CBTU is campaigning to have the federal government introduce a Construction Mobility Tax Credit—a personal tax exemption on expenses construction workers typically incur when they temporarily relocate for work.
Flexibility and mobility are common requirements of the construction workforce: employment ends when projects are complete, and construction workers often find the next available job is in another region or even another province. Workers often leave their homes and families to take on temporary contracts elsewhere.
Because of strong investment in the resources sector, some parts of Canada—often rural and northern regions—are desperate for skilled construction workers, while others have more workers than they can employ. The tax credit would make it easier for Canadian workers to go to where the work is.
Studies for the Construction Sector Council and CBTU show that:
- The cost of temporary relocation is one of the biggest impediments to mobility.
- 70 percent of surveyed tradespeople travel for work at least once in their careers.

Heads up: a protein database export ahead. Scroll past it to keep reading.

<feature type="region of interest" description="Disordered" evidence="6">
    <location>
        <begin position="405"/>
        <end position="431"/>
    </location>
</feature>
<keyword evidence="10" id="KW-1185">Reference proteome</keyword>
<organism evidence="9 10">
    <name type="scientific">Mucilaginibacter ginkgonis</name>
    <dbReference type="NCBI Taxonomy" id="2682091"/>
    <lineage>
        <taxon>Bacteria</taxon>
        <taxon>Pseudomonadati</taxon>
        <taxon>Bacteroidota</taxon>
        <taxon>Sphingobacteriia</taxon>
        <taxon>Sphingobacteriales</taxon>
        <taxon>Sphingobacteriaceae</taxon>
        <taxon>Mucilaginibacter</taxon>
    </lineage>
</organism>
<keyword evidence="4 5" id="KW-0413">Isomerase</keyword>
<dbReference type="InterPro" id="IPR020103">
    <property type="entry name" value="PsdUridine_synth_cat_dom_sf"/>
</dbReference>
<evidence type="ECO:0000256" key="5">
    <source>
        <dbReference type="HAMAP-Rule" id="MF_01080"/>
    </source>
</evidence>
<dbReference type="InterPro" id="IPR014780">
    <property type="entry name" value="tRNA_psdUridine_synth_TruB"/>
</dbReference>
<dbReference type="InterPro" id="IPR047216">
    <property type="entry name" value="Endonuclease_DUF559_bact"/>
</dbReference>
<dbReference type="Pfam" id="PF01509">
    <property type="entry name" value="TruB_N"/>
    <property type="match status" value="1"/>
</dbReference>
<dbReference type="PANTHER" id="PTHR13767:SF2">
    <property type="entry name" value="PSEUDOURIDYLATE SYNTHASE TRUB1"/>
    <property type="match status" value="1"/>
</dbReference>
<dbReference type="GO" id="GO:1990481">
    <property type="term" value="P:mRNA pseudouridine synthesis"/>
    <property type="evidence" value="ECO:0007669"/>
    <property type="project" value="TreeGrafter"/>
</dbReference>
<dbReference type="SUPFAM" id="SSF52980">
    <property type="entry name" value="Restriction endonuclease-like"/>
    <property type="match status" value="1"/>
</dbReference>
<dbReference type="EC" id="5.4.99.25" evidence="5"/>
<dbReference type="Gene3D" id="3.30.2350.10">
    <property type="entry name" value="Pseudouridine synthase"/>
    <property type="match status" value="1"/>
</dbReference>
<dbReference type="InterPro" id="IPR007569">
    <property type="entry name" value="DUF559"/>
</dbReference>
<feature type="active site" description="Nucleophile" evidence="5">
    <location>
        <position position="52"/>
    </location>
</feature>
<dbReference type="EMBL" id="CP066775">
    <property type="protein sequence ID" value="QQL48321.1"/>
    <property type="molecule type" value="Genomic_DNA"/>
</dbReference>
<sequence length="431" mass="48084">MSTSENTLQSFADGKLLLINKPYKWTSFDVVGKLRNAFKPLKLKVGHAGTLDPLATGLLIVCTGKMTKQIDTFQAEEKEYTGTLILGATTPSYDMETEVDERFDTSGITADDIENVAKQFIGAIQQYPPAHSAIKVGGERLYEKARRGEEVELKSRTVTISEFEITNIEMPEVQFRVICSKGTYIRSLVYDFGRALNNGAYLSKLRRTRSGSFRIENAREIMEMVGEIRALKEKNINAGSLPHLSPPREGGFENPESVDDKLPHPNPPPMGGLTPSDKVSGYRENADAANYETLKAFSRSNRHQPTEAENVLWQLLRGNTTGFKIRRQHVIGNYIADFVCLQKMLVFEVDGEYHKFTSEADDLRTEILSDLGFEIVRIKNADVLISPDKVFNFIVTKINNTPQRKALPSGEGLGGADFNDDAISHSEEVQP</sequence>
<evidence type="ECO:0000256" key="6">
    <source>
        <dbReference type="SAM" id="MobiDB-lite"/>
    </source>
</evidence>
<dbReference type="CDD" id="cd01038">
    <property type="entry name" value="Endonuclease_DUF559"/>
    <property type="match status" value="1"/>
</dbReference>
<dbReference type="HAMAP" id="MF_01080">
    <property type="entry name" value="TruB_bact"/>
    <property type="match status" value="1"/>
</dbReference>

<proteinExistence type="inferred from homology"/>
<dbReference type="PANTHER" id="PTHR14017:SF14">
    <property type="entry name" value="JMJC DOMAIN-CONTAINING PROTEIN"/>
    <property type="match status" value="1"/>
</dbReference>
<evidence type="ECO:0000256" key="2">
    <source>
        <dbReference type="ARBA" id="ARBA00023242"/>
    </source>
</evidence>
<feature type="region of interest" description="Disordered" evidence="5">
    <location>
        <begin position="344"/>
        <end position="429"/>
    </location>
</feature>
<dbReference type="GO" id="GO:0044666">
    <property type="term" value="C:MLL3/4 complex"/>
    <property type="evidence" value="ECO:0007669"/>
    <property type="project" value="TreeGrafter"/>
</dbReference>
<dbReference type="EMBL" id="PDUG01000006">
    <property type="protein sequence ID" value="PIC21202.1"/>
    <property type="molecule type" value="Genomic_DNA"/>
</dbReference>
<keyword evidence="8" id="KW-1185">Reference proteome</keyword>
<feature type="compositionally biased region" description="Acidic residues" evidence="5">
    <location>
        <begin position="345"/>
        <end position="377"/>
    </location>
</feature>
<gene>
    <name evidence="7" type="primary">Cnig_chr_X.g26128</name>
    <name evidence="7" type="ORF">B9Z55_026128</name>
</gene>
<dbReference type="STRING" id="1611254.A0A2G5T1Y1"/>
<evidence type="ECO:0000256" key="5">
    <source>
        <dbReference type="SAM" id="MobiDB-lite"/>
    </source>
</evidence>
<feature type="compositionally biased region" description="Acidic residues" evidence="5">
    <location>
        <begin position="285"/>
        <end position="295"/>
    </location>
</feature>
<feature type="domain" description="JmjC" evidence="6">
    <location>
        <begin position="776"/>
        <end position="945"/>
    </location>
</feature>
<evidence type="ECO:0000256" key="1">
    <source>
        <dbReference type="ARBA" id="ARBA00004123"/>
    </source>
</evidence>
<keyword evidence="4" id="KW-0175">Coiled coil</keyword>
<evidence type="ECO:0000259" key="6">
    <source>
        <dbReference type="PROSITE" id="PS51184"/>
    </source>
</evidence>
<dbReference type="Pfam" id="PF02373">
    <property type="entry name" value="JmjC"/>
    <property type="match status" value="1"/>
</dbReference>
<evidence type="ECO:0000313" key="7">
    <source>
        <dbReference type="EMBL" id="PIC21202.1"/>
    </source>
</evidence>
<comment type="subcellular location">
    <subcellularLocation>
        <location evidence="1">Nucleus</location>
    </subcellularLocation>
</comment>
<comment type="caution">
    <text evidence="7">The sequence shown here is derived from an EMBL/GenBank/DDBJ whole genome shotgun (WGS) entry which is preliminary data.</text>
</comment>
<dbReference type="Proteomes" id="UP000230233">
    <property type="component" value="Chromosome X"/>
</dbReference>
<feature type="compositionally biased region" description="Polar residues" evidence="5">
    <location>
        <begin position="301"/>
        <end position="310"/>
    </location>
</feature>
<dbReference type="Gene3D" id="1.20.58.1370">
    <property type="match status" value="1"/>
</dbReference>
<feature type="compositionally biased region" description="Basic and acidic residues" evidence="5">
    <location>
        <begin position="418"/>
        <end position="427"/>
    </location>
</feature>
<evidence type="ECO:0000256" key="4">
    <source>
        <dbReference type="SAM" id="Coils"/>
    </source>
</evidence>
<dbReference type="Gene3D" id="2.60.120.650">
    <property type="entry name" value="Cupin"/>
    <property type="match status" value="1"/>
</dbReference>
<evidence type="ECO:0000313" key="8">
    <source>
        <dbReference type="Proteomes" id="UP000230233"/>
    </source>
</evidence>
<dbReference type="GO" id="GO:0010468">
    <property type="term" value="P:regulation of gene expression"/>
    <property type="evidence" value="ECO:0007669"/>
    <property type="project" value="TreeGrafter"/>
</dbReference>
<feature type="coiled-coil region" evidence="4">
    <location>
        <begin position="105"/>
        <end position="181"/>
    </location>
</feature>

- On average, workers spend about $3,500 of their own money to relocate temporarily.
- Employers rarely reimburse workers for these costs.
- The construction mobility tax credit would increase long-term income tax revenues and reduce dependence on costly social programs.
- Initial studies show that the credit could yield a return on investment of nearly 5:1.
Parliament has had two opportunities to consider the Construction Mobility Tax Credit; it was introduced in a Private Member’s Bill in 2006 and again in 2013. The New Democratic and Liberal parties favour the tax credit, while Progressive Conservatives oppose it.